Arm and hand pain causes: Golf elbow


Arm pain, Elbow pain / Tuesday, April 6th, 2010

golfswingThis is a series on arm and hand pain. If you missed the beginning, go back to the “Checklist of Causes.”

Golf elbow, medically known as medial epicondylitis, is pain at the inner elbow, usually from inflammation of the tendons that attach to it.

The muscles that hurt are mostly local: 1) the tendons of the two layers of flexors of the fingers and wrist,  and 2) the triceps. Trigger Points can also cause pain, referring from the triceps and the pectoralis major in the chest.

Playing golf involves holding the club in both hands with the wrists angled toward the handle of the shaft in stance. This position deviates the wrist toward the pinkie side of the hand using the ulnar flexor muscles of the wrist. (The ulna bone goes from the inner side of the wrist to the tip of the elbow.) Gripping the club uses the flexors of the fingers. All of the flexor muscles attach via tendons to the medial epicondyle (the inner part of the dogbone end of the humerus of the upper arm).

The golf swing requires that the arms be held straight with the wrist cocked at the beginning and for part of the follow-through of the swing, and both arms straight when the ball is hit. Straight arms require contraction of the triceps on the back of the upper arm.golf3ptswing The force of hitting the ball causes momentary increased muscle tension. Repetitive use, especially without attention to proper form, as well as excessive gripping of the handle when playing produces microtears in the tendons that attach the flexor muscles to the bone. The microtrauma causes inflammation.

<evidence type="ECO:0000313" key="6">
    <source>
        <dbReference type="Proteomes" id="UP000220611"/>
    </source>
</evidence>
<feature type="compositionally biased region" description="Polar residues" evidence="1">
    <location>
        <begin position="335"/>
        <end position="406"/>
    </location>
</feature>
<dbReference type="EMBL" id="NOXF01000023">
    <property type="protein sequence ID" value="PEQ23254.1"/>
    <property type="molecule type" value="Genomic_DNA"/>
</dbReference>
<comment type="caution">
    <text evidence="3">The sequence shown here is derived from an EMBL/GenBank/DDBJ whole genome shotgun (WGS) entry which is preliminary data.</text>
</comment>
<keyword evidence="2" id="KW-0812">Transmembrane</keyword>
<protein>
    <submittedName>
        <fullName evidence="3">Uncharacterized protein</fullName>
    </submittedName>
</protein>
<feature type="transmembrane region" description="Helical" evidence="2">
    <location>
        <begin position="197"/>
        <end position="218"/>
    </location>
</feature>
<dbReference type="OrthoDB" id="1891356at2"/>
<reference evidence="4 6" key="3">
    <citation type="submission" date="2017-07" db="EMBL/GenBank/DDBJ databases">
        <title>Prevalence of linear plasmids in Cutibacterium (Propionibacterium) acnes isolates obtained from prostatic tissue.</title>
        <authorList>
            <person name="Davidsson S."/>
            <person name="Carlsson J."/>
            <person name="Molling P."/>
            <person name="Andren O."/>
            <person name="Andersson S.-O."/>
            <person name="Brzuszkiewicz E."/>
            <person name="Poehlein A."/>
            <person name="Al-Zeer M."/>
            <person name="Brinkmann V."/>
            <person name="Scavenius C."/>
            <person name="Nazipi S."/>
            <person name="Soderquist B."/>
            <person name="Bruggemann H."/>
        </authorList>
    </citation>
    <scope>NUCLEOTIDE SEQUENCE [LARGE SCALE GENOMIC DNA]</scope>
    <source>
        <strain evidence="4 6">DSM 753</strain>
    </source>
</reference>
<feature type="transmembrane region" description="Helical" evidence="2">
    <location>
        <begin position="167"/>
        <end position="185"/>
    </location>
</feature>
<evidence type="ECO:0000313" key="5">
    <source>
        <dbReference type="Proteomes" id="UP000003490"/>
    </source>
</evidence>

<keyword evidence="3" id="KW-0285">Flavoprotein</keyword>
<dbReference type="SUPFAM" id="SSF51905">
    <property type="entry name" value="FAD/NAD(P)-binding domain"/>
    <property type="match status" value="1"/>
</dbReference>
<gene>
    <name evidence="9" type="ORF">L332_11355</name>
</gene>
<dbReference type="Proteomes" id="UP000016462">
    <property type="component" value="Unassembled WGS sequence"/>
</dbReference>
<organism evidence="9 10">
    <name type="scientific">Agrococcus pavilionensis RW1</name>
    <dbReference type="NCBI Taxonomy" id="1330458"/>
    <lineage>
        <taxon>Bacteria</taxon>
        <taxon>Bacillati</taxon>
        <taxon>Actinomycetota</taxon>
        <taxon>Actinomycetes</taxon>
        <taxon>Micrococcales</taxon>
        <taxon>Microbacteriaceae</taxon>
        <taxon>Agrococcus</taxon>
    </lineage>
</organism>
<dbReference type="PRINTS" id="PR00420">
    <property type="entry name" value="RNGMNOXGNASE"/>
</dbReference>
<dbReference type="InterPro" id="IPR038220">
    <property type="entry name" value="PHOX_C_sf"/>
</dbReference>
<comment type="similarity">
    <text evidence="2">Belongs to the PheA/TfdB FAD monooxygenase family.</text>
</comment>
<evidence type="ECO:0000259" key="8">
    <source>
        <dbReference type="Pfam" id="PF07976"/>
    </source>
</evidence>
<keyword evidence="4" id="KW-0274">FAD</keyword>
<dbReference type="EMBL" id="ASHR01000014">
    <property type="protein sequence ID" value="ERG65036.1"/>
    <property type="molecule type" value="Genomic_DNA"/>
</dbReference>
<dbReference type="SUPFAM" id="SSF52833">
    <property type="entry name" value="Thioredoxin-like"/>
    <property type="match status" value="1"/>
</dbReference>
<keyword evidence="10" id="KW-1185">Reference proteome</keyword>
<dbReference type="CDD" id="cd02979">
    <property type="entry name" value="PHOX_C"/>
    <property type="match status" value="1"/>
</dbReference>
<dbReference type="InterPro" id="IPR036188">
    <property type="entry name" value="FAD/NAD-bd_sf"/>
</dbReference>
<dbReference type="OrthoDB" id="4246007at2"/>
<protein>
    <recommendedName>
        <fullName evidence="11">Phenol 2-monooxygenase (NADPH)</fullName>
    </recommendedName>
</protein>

The golf swing also requires contraction of the chest muscles, holding the arms straight and with the hands together at stance, then fully shortened when the arm is across the chest at the beginning and end of the swing.

pectmaj-mintrps1tricepstrp5The pectoral muscles can cause Trigger Points that refer pain to the elbow.

One of the triceps TrPs also refer pain to the inner elbow and down the arm.

Conservative treatment involves Active Isolated Stretching to release contractions, icing to calm the inflammation of tendonitis, and treatment of Trigger Points and tension in the involved muscles with a specific muscle therapy like Neuromuscular Therapy to relieve local and referred pain.

Leave a Reply

Your email address will not be published.